US5545516 *18 févr. 199413 août 1996The American National Red CrossInactivation of extracellular enveloped viruses in blood and blood components by phenthiazin-5-ium dyes plus light
US5549834 *30 mai 199527 août 1996Baxter International Inc.Reduction from a cellular suspension before its separation into a cellular-rich concentration
US5591337 *22 déc. 19937 janv. 1997Baxter International Inc.Apparatus for filtering leukocytes from blood cells
Référencé par
Brevet citant Date de dépôt Date de publication Déposant Titre
US616871810 févr. 20002 janv. 2001Pall CorporationMethod for purifying blood plasma and apparatus suitable therefor
US6197207 *21 mai 19976 mars 2001Baxter International Inc.Removing, intact, substantially all leukocytes present in the blood product, or an intermediate of the blood product, prior to administering the blood product to a patient; no significant lysis of the leukocytes to release prions
US6669905 *31 mars 200030 déc. 2003Baxter International Inc.Separating erythrocytes and and platelets by filtration through hydrophilic polyvinylidene fluoride membranes
US6695805 *5 mai 199824 févr. 2004Baxter International Inc.Systems and methods for removing free and entrained contaminants in plasma
US6736788 *15 sept. 200018 mai 2004Vasogen Ireland LimitedApparatus and process for conditioning mammalian blood
US6964646 *10 août 200015 nov. 2005Fresenius Hemocare GmbhMedical equipment comprising separator, connecting tubes, filter, centrifuge; concentrating blood cells, purification, eliminating leukocytes, tumor cells, mixing anti-coagulant; prevents transmission of infectious diseases AIDS and hepatitis
US712887320 avr. 200431 oct. 2006Vasogen Ireland LimitedApparatus and process for conditioning mammalian blood
US72501376 déc. 200531 juil. 2007Vasogen Ireland LimitedA medical equipment for receiving a blood charge, conditioning the charge, preparing conditioned charge for injecting into a patient while minimizing the risk of contamination and spillage.
US72646085 déc. 20014 sept. 2007Fenwal, Inc.Manual processing systems and methods for providing blood components conditioned for pathogen inactivation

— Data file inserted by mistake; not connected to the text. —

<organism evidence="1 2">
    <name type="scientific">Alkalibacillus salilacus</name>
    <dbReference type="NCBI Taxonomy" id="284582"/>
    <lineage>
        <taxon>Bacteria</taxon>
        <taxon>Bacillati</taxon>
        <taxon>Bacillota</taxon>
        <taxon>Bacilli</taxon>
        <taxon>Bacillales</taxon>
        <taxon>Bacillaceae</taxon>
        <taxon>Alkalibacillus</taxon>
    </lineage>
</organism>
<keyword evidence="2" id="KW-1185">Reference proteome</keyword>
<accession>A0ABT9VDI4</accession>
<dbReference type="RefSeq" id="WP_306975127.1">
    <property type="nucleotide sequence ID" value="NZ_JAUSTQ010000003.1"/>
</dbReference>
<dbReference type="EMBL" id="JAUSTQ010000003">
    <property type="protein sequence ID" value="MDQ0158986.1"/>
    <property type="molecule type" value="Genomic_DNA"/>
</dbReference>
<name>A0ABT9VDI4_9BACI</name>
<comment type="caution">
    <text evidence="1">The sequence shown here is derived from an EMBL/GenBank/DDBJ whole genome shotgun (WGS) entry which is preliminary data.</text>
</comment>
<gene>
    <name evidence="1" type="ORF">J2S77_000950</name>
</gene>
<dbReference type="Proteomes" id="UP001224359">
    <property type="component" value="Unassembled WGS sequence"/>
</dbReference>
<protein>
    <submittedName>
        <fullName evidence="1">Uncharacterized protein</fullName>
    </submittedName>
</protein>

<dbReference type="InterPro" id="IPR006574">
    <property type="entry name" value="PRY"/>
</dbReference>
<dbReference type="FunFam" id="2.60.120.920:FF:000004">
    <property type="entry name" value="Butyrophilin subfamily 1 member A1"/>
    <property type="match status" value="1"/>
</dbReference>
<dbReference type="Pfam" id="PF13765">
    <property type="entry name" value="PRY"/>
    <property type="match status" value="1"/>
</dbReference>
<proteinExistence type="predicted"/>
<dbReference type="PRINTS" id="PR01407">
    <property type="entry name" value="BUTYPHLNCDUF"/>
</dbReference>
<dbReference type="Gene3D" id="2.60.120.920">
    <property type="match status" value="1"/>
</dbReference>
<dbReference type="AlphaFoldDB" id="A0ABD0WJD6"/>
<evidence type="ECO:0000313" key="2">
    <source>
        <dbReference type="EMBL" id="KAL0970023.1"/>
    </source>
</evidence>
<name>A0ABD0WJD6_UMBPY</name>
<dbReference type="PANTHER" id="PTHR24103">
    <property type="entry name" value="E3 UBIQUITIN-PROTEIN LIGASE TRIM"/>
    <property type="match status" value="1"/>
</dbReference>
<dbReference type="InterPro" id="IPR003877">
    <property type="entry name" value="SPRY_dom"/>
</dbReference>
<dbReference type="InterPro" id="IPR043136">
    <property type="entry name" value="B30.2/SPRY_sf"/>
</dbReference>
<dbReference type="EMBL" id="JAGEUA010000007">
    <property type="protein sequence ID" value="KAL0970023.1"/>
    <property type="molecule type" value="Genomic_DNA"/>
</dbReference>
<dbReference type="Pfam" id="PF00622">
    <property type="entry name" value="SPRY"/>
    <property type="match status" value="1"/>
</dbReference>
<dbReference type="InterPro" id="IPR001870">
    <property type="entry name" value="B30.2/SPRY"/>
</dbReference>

US72735866 déc. 200525 sept. 2007Vasogen Ireland LimitedApparatus and process for conditioning mammalian blood
US793845424 avr. 200710 mai 2011Hyclone Laboratories, Inc.Sterile connector systems
US870212923 avr. 200822 avr. 2014Hyclone Laboratories, Inc.Sterile connector systems
WO2004103443A1 *21 mai 20042 déc. 2004Beijing Jingjing Medical EquipMethod for inactivating virus in circular blood and its applictions in treating viral diseases
WO2007110052A2 *21 mars 20074 oct. 2007Heim HeidrunMethod for inactivating unwanted organisms in blood plasma, especially viruses
Classifications
Classification aux États-Unis604/6.03, 604/6.08, 604/6.15, 435/2, 210/496
Classification internationaleA61K35/14, A61M1/36, A61L2/00, A61M1/02, B01J19/12
Classification coopérativeA61K35/16, A61M2202/0439, A61L2/0011, B01J19/122, A61M1/3681, A61M1/3679, A61L2/0017, A61M1/3633, A61M1/3683, A61M1/0218
Classification européenneA61L2/00P2, A61L2/00P2A, A61M1/36C4F, A61K35/14, A61M1/36R, B01J19/12D
Événements juridiques
DateCodeÉvénementDescription
17 déc. 2012ASAssignment
Free format text: RELEASE BY SECURED PARTY;ASSIGNOR:MORGAN STANLEY & CO. LLC;REEL/FRAME:029480/0549
Owner name: FENWAL, INC., ILLINOIS
Free format text: RELEASE BY SECURED PARTY;ASSIGNOR:MORGAN STANLEY & CO. LLC;REEL/FRAME:029480/0597
Effective date: 20121213
Owner name: FENWAL HOLDINGS, INC., ILLINOIS
10 févr. 2011FPAYFee payment
Year of fee payment: 12
15 mai 2007ASAssignment
Owner name: MORGAN STANLEY & CO. INCORPORATED, NEW YORK
Free format text: SECOND-LIEN INTELLECTUAL PROPERTY SECURITY AGREEMENT;ASSIGNORS:FENWAL, INC.;FENWAL HOLDINGS, INC.;REEL/FRAME:019297/0168
Effective date: 20070228
Owner name: MORGAN STANLEY & CO. INCORPORATED,NEW YORK
11 mai 2007ASAssignment
Owner name: MORGAN STANLEY & CO. INCORPORATED, NEW YORK
Free format text: FIRST-LIEN INTELLECTUAL PROPERTY SECURITY AGREEMENT;ASSIGNORS:FENWAL, INC.;FENWAL HOLDINGS, INC.;REEL/FRAME:019280/0211
Effective date: 20070228
Owner name: MORGAN STANLEY & CO. INCORPORATED,NEW YORK
6 avr. 2007ASAssignment
Owner name: FENWAL, INC., ILLINOIS
Free format text: PATENT ASSIGNMENT;ASSIGNOR:BAXTER INTERNATIONAL INC.;REEL/FRAME:019129/0001
Effective date: 20070301
Owner name: FENWAL, INC.,ILLINOIS
12 févr. 2007FPAYFee payment
Year of fee payment: 8
7 févr. 2003FPAYFee payment
Year of fee payment: 4
28 avr. 1998ASAssignment
Owner name: BAXTER INTERNATIONAL INC., ILLINOIS
Free format text: ASSIGNMENT OF ASSIGNORS INTEREST;ASSIGNOR:HERMAN, ROBERT E.;REEL/FRAME:009159/0566
Effective date: 19980406
29 nov. 1996ASAssignment
Owner name: BAXTER INTERNATIONAL INC., ILLINOIS
Free format text: ASSIGNMENT OF ASSIGNORS INTEREST;ASSIGNORS:SUN, CHONG-SON;CHAPMAN, JOHN;BISCHOF, DANIEL F.;REEL/FRAME:008273/0566;SIGNING DATES FROM 19961105 TO 19961118